Longtime conservationist and educator receives the North American Waterfowl Management Plan’s International Canvasback Award
WASHINGTON – April 17 – Eduardo Carrera was honored yesterday with the North American Waterfowl Management Plan’s International Canvasback Award. Carrera has been the National Executive Director and CEO of Ducks Unlimited de México since 1998.
“With his breadth of experience across Mexico and throughout the Western Hemisphere—and beyond—Eduardo is a longtime friend to birds and their habitat,” said Jerome Ford, Assistant Director of the Migratory Bird Program for the U.S. Fish and Wildlife Service. “He has left his mark on conservation for over two decades, and because he recognizes the importance of training and mentoring, he is also having an impact on our future conservation stewards.”
Carrera collaborates with national and international organizations to develop wetland projects and build capacity in Mexico. He spearheads international partnerships to support waterfowl management and research.
As Chairman of the National Advisory Subcommittee for the Conservation, Management and Rational Use of Waterfowl and their Habitats, Carrera advises the Mexican government on waterfowl management issues, including hunting seasons and harvest quotas. He is a member of the North American Waterfowl Management Plan Committee, National Wetland Committee, National Commission of Protected Areas and multiple state wildlife councils.
He drove the development of Mexico’s national waterfowl and shorebird management plans, initiated the Wetland Inventory and Classification Program and promoted development of a digital Change Detection Analysis to determine wetland and mangrove loss. His efforts have brought international attention to the mangrove swamps and have been critical in increasing conservation efforts.
Carrera also ensured federal protection for two priority waterfowl wintering areas: Laguna Madre and Pantanos del Centla. He was instrumental in having the Bahia Lobos and the Lago de Texcoco recognized as RAMSAR Wetlands of International Importance. He also helped establish the Santa María Bay, Pabellones Bay and Huizache Caimanero as sites of hemispheric and international importance for shorebirds.
Recognizing the importance of conservation training and education, Carrera initiated Ducks Unlimited de México’s Latin American Reserve Manager Training Program, which has provided advanced natural resource training to 575 professionals from Mexico, 22 Latin American and Caribbean countries and one African nation. He has implemented environmental education programs in schools, reaching thousands of schoolchildren, as well as a wetland habitat training program for Mexican professionals.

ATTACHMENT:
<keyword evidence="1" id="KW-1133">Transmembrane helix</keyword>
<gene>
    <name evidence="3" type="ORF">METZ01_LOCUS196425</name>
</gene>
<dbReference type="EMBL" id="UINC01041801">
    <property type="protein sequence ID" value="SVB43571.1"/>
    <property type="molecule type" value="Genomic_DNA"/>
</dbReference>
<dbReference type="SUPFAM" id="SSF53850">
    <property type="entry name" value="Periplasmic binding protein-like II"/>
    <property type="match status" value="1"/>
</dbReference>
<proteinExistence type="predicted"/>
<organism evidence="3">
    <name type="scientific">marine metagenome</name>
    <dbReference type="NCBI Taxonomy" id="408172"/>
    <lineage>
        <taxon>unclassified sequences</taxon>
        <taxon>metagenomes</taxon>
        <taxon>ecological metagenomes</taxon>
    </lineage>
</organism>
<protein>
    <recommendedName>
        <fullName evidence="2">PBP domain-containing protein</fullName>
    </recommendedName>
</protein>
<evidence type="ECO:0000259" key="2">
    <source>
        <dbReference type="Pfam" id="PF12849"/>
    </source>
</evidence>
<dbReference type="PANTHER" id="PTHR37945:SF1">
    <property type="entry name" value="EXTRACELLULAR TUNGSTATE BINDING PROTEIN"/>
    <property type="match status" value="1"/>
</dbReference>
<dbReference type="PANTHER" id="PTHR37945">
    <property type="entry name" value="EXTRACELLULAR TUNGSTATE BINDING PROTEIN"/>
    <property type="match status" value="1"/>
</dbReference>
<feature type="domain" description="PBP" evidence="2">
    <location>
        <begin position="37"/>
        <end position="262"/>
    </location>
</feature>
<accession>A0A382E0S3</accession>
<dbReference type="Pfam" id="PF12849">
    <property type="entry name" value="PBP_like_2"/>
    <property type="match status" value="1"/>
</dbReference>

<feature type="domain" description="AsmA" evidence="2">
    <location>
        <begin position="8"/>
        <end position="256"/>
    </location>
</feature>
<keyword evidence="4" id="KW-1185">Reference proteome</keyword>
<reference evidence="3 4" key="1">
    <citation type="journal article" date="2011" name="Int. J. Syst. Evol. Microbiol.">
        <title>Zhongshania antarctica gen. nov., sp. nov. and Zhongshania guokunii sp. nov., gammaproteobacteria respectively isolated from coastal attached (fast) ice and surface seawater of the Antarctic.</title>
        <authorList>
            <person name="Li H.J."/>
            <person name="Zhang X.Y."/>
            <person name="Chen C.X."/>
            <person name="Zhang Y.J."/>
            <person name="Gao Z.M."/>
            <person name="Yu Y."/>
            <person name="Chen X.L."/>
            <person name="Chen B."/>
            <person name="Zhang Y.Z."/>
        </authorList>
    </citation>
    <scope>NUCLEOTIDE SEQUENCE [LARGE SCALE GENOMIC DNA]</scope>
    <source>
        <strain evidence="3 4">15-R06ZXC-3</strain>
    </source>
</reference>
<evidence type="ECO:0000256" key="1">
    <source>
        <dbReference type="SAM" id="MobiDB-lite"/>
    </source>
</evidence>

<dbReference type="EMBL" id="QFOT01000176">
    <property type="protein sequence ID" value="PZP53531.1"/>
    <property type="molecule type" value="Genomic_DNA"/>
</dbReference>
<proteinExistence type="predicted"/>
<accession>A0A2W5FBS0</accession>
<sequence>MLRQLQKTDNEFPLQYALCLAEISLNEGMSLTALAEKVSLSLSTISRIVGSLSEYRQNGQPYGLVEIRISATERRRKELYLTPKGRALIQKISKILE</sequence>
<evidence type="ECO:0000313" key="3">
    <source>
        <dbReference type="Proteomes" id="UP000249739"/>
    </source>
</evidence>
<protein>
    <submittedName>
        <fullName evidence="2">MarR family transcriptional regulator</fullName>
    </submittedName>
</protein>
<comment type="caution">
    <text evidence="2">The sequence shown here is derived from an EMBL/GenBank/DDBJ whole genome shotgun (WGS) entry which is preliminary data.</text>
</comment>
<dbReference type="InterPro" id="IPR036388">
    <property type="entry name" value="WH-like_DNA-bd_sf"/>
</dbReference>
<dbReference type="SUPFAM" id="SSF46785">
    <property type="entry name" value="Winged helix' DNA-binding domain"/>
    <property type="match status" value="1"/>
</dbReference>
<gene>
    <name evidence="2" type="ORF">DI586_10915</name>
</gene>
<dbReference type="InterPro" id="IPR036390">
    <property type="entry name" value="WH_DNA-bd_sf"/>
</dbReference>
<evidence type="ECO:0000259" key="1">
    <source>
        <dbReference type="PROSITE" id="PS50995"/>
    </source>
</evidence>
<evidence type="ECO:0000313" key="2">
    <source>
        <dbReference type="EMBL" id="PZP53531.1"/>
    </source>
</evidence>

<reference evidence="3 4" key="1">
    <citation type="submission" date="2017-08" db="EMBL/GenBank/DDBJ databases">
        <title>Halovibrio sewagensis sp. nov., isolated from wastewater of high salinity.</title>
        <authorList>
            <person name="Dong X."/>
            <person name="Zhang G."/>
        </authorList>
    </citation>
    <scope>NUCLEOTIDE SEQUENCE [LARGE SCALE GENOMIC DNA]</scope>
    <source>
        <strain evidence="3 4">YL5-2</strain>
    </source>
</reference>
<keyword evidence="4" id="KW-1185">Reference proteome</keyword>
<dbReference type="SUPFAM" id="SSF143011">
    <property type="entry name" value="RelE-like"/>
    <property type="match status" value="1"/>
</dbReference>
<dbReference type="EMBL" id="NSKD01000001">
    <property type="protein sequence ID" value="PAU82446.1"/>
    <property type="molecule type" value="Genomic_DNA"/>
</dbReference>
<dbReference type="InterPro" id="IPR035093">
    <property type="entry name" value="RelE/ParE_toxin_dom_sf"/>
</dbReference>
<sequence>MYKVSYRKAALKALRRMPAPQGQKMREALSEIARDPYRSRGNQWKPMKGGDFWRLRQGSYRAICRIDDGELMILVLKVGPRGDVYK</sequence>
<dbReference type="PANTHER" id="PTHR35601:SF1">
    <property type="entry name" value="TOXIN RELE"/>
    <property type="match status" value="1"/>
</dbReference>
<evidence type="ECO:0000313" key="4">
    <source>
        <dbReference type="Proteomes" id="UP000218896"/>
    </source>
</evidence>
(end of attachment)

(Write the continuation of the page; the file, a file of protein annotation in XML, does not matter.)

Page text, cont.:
(Photo caption: USFWS Assistant Director of the Migratory Bird Program Jerome Ford, USFWS Principal Deputy Director Greg Sheehan, Ducks Unlimited de México CEO and Executive Director Eduardo Carrera, Interior Secretary Ryan Zinke, Ducks Unlimited Inc. President and Ducks Unlimited de México Board Member Rogers Hoyt Jr., Ducks Unlimited Inc. Board Member and Ducks Unlimited de México Chairman of the Board John Tomke.)
Established in 1974, Ducks Unlimited de México (DUMAC) has restored and enhanced more than 1.9 million acres important to wintering waterfowl and other wetland-dependent species. DUMAC has classified 27 million acres of wetlands and uplands as part of the Wetlands Inventory Program. These activities and the information generated help guide DUMAC’s efforts to support DU’s shared conservation vision and mission.
Ducks Unlimited Inc. is the world’s largest nonprofit organization dedicated to conserving North America’s continually disappearing waterfowl habitats. Established in 1937, Ducks Unlimited has conserved more than 14 million acres thanks to contributions from more than a million supporters across the continent. Guided by science and dedicated to program efficiency, DU works toward the vision of wetlands sufficient to fill the skies with waterfowl today, tomorrow and forever. For more information on our work, visit www.ducks.org.